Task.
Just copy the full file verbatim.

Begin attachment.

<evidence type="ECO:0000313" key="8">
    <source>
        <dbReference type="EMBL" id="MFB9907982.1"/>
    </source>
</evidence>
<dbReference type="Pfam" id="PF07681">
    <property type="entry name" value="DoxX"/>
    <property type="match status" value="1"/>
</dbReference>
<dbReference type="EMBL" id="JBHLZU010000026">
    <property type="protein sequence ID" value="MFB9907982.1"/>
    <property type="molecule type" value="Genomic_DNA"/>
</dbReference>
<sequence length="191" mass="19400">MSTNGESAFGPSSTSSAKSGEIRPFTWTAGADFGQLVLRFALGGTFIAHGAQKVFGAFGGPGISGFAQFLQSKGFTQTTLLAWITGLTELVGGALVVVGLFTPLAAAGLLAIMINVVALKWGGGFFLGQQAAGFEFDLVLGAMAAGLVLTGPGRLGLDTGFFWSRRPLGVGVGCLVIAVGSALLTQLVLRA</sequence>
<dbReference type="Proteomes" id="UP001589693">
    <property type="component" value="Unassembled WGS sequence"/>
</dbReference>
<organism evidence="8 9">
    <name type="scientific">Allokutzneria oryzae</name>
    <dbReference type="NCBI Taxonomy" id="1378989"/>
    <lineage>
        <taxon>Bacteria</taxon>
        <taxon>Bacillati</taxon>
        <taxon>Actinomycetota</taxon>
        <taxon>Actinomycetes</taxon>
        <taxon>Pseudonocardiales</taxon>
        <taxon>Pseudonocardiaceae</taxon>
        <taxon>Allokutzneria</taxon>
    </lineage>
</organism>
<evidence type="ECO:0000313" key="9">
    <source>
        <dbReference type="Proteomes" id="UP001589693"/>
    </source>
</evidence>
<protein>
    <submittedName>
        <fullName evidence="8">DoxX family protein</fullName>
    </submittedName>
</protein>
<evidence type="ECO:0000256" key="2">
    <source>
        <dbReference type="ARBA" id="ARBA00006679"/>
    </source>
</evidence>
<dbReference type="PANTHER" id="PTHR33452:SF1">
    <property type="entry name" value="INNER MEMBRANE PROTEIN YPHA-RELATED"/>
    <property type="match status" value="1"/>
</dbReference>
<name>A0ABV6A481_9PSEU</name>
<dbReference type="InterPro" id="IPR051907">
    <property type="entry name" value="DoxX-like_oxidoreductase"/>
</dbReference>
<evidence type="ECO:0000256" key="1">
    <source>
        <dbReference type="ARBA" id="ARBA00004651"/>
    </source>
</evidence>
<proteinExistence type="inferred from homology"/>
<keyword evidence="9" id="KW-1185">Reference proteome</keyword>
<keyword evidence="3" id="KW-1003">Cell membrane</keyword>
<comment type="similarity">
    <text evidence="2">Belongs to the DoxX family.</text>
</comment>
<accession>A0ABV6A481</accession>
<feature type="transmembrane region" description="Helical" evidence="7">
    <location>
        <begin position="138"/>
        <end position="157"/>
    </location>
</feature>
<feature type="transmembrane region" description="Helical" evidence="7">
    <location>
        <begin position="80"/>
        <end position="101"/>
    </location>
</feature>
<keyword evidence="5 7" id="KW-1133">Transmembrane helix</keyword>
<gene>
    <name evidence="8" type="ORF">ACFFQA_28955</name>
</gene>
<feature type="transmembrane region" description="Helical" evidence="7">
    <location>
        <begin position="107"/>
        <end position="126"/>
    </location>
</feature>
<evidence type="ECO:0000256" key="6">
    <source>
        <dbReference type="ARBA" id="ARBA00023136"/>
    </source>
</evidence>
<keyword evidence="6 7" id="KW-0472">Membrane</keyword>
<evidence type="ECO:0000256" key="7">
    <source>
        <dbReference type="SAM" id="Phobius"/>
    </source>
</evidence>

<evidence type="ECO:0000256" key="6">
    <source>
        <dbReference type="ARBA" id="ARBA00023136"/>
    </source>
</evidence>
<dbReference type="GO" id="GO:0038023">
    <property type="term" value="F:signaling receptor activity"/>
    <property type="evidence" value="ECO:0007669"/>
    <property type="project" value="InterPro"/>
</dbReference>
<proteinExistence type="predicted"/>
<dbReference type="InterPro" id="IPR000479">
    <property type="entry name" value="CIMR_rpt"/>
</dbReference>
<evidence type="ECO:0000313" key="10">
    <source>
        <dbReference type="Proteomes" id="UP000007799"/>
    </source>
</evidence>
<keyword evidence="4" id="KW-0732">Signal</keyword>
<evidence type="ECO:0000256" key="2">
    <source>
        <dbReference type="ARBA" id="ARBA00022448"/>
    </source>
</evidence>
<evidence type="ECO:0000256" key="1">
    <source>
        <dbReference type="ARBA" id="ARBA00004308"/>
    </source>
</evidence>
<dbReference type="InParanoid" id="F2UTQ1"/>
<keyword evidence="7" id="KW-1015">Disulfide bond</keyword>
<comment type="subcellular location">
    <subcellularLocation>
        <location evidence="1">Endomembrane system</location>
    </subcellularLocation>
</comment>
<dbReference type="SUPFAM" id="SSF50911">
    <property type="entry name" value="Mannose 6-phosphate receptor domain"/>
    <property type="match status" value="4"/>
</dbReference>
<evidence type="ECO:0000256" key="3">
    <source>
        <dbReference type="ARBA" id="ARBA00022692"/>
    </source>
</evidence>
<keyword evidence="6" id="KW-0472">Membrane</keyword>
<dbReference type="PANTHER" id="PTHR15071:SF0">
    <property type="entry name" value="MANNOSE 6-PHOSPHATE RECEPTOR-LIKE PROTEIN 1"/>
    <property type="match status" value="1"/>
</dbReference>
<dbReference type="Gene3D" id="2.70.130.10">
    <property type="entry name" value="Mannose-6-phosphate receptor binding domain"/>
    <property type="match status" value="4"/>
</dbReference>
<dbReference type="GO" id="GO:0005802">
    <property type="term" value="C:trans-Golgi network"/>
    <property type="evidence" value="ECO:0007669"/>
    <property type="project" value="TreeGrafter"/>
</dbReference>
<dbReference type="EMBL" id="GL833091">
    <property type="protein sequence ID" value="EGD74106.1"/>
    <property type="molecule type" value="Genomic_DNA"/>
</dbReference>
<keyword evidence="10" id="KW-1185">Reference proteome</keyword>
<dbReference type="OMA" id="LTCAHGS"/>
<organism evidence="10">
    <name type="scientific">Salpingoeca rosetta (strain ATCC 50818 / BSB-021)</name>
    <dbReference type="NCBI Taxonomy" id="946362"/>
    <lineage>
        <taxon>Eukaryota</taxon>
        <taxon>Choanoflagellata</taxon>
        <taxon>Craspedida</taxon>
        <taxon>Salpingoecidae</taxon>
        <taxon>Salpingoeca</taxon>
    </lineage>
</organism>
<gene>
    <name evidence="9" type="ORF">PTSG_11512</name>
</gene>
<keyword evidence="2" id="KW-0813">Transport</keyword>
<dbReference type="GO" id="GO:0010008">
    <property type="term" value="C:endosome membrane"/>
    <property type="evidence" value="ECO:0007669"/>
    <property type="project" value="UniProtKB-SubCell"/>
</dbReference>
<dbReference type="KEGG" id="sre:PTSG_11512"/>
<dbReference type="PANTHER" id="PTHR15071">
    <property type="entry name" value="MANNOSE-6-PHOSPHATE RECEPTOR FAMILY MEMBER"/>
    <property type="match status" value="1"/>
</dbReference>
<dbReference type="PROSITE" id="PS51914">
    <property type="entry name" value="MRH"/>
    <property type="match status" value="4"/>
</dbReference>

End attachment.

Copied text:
<evidence type="ECO:0000313" key="8">
    <source>
        <dbReference type="EMBL" id="MFB9907982.1"/>
    </source>
</evidence>
<dbReference type="Pfam" id="PF07681">
    <property type="entry name" value="DoxX"/>
    <property type="match status" value="1"/>
</dbReference>
<dbReference type="EMBL" id="JBHLZU010000026">
    <property type="protein sequence ID" value="MFB9907982.1"/>
    <property type="molecule type" value="Genomic_DNA"/>
</dbReference>
<sequence length="191" mass="19400">MSTNGESAFGPSSTSSAKSGEIRPFTWTAGADFGQLVLRFALGGTFIAHGAQKVFGAFGGPGISGFAQFLQSKGFTQTTLLAWITGLTELVGGALVVVGLFTPLAAAGLLAIMINVVALKWGGGFFLGQQAAGFEFDLVLGAMAAGLVLTGPGRLGLDTGFFWSRRPLGVGVGCLVIAVGSALLTQLVLRA</sequence>
<dbReference type="Proteomes" id="UP001589693">
    <property type="component" value="Unassembled WGS sequence"/>
</dbReference>
<organism evidence="8 9">
    <name type="scientific">Allokutzneria oryzae</name>
    <dbReference type="NCBI Taxonomy" id="1378989"/>
    <lineage>
        <taxon>Bacteria</taxon>
        <taxon>Bacillati</taxon>
        <taxon>Actinomycetota</taxon>
        <taxon>Actinomycetes</taxon>
        <taxon>Pseudonocardiales</taxon>
        <taxon>Pseudonocardiaceae</taxon>
        <taxon>Allokutzneria</taxon>
    </lineage>
</organism>
<evidence type="ECO:0000313" key="9">
    <source>
        <dbReference type="Proteomes" id="UP001589693"/>
    </source>
</evidence>
<protein>
    <submittedName>
        <fullName evidence="8">DoxX family protein</fullName>
    </submittedName>
</protein>
<evidence type="ECO:0000256" key="2">
    <source>
        <dbReference type="ARBA" id="ARBA00006679"/>
    </source>
</evidence>
<dbReference type="PANTHER" id="PTHR33452:SF1">
    <property type="entry name" value="INNER MEMBRANE PROTEIN YPHA-RELATED"/>
    <property type="match status" value="1"/>
</dbReference>
<name>A0ABV6A481_9PSEU</name>
<dbReference type="InterPro" id="IPR051907">
    <property type="entry name" value="DoxX-like_oxidoreductase"/>
</dbReference>
<evidence type="ECO:0000256" key="1">
    <source>
        <dbReference type="ARBA" id="ARBA00004651"/>
    </source>
</evidence>
<proteinExistence type="inferred from homology"/>
<keyword evidence="9" id="KW-1185">Reference proteome</keyword>
<keyword evidence="3" id="KW-1003">Cell membrane</keyword>
<comment type="similarity">
    <text evidence="2">Belongs to the DoxX family.</text>
</comment>
<accession>A0ABV6A481</accession>
<feature type="transmembrane region" description="Helical" evidence="7">
    <location>
        <begin position="138"/>
        <end position="157"/>
    </location>
</feature>
<feature type="transmembrane region" description="Helical" evidence="7">
    <location>
        <begin position="80"/>
        <end position="101"/>
    </location>
</feature>
<keyword evidence="5 7" id="KW-1133">Transmembrane helix</keyword>
<gene>
    <name evidence="8" type="ORF">ACFFQA_28955</name>
</gene>
<feature type="transmembrane region" description="Helical" evidence="7">
    <location>
        <begin position="107"/>
        <end position="126"/>
    </location>
</feature>
<evidence type="ECO:0000256" key="6">
    <source>
        <dbReference type="ARBA" id="ARBA00023136"/>
    </source>
</evidence>
<keyword evidence="6 7" id="KW-0472">Membrane</keyword>
<evidence type="ECO:0000256" key="7">
    <source>
        <dbReference type="SAM" id="Phobius"/>
    </source>
</evidence>

<evidence type="ECO:0000256" key="6">
    <source>
        <dbReference type="ARBA" id="ARBA00023136"/>
    </source>
</evidence>
<dbReference type="GO" id="GO:0038023">
    <property type="term" value="F:signaling receptor activity"/>
    <property type="evidence" value="ECO:0007669"/>
    <property type="project" value="InterPro"/>
</dbReference>
<proteinExistence type="predicted"/>
<dbReference type="InterPro" id="IPR000479">
    <property type="entry name" value="CIMR_rpt"/>
</dbReference>
<evidence type="ECO:0000313" key="10">
    <source>
        <dbReference type="Proteomes" id="UP000007799"/>
    </source>
</evidence>
<keyword evidence="4" id="KW-0732">Signal</keyword>
<evidence type="ECO:0000256" key="2">
    <source>
        <dbReference type="ARBA" id="ARBA00022448"/>
    </source>
</evidence>
<evidence type="ECO:0000256" key="1">
    <source>
        <dbReference type="ARBA" id="ARBA00004308"/>
    </source>
</evidence>
<dbReference type="InParanoid" id="F2UTQ1"/>
<keyword evidence="7" id="KW-1015">Disulfide bond</keyword>
<comment type="subcellular location">
    <subcellularLocation>
        <location evidence="1">Endomembrane system</location>
    </subcellularLocation>
</comment>
<dbReference type="SUPFAM" id="SSF50911">
    <property type="entry name" value="Mannose 6-phosphate receptor domain"/>
    <property type="match status" value="4"/>
</dbReference>
<evidence type="ECO:0000256" key="3">
    <source>
        <dbReference type="ARBA" id="ARBA00022692"/>
    </source>
</evidence>
<keyword evidence="6" id="KW-0472">Membrane</keyword>
<dbReference type="PANTHER" id="PTHR15071:SF0">
    <property type="entry name" value="MANNOSE 6-PHOSPHATE RECEPTOR-LIKE PROTEIN 1"/>
    <property type="match status" value="1"/>
</dbReference>
<dbReference type="Gene3D" id="2.70.130.10">
    <property type="entry name" value="Mannose-6-phosphate receptor binding domain"/>
    <property type="match status" value="4"/>
</dbReference>
<dbReference type="GO" id="GO:0005802">
    <property type="term" value="C:trans-Golgi network"/>
    <property type="evidence" value="ECO:0007669"/>
    <property type="project" value="TreeGrafter"/>
</dbReference>
<dbReference type="EMBL" id="GL833091">
    <property type="protein sequence ID" value="EGD74106.1"/>
    <property type="molecule type" value="Genomic_DNA"/>
</dbReference>
<keyword evidence="10" id="KW-1185">Reference proteome</keyword>
<dbReference type="OMA" id="LTCAHGS"/>
<organism evidence="10">
    <name type="scientific">Salpingoeca rosetta (strain ATCC 50818 / BSB-021)</name>
    <dbReference type="NCBI Taxonomy" id="946362"/>
    <lineage>
        <taxon>Eukaryota</taxon>
        <taxon>Choanoflagellata</taxon>
        <taxon>Craspedida</taxon>
        <taxon>Salpingoecidae</taxon>
        <taxon>Salpingoeca</taxon>
    </lineage>
</organism>
<gene>
    <name evidence="9" type="ORF">PTSG_11512</name>
</gene>
<keyword evidence="2" id="KW-0813">Transport</keyword>
<dbReference type="GO" id="GO:0010008">
    <property type="term" value="C:endosome membrane"/>
    <property type="evidence" value="ECO:0007669"/>
    <property type="project" value="UniProtKB-SubCell"/>
</dbReference>
<dbReference type="KEGG" id="sre:PTSG_11512"/>
<dbReference type="PANTHER" id="PTHR15071">
    <property type="entry name" value="MANNOSE-6-PHOSPHATE RECEPTOR FAMILY MEMBER"/>
    <property type="match status" value="1"/>
</dbReference>
<dbReference type="PROSITE" id="PS51914">
    <property type="entry name" value="MRH"/>
    <property type="match status" value="4"/>
</dbReference>